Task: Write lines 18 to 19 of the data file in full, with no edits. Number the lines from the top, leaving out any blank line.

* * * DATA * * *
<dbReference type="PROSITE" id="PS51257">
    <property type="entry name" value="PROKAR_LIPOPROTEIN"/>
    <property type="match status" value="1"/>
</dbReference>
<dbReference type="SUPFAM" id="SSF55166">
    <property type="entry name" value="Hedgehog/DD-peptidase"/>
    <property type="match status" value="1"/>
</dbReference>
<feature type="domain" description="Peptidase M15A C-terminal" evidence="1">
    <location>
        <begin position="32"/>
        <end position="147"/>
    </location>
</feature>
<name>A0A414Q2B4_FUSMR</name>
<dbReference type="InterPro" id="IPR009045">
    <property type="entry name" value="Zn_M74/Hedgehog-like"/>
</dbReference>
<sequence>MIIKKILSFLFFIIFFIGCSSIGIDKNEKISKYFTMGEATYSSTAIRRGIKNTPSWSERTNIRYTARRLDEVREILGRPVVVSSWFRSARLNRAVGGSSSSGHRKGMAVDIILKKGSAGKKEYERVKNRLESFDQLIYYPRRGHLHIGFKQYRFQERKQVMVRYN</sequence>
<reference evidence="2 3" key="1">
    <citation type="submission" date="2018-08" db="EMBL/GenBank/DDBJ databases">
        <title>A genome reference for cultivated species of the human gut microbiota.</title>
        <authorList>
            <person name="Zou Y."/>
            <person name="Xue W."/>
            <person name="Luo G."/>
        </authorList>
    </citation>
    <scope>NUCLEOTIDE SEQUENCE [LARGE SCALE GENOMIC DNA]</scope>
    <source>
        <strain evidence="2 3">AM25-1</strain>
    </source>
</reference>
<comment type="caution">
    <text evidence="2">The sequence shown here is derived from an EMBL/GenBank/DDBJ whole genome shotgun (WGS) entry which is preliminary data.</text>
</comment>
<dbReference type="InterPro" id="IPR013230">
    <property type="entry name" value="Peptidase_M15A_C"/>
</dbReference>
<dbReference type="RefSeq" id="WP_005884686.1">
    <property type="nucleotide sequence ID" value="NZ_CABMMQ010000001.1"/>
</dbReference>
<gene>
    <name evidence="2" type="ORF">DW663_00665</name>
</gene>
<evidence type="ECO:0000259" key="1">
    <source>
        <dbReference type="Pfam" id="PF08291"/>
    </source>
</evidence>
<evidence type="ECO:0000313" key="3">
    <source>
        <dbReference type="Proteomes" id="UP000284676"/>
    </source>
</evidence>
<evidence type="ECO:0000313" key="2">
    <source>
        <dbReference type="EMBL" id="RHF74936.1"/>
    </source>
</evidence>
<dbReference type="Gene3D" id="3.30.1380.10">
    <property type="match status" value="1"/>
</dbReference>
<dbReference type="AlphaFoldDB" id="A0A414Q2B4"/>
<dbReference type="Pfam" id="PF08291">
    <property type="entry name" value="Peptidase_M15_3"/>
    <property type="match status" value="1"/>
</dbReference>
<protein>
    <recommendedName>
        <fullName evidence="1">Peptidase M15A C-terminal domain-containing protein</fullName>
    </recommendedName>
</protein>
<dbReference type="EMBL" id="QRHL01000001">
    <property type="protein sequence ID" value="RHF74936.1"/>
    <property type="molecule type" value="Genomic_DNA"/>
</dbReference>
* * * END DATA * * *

</dbReference>
<sequence>MIIKKILSFLFFIIFFIGCSSIGIDKNEKISKYFTMGEATYSSTAIRRGIKNTPSWSERTNIRYTARRLDEVREILGRPVVVSSWFRSARLNRAVGGSSSSGHRKGMAVDIILKKGSAGKKEYERVKNRLESFDQLIYYPRRGHLHIGFKQYRFQERKQVMVRYN</sequence>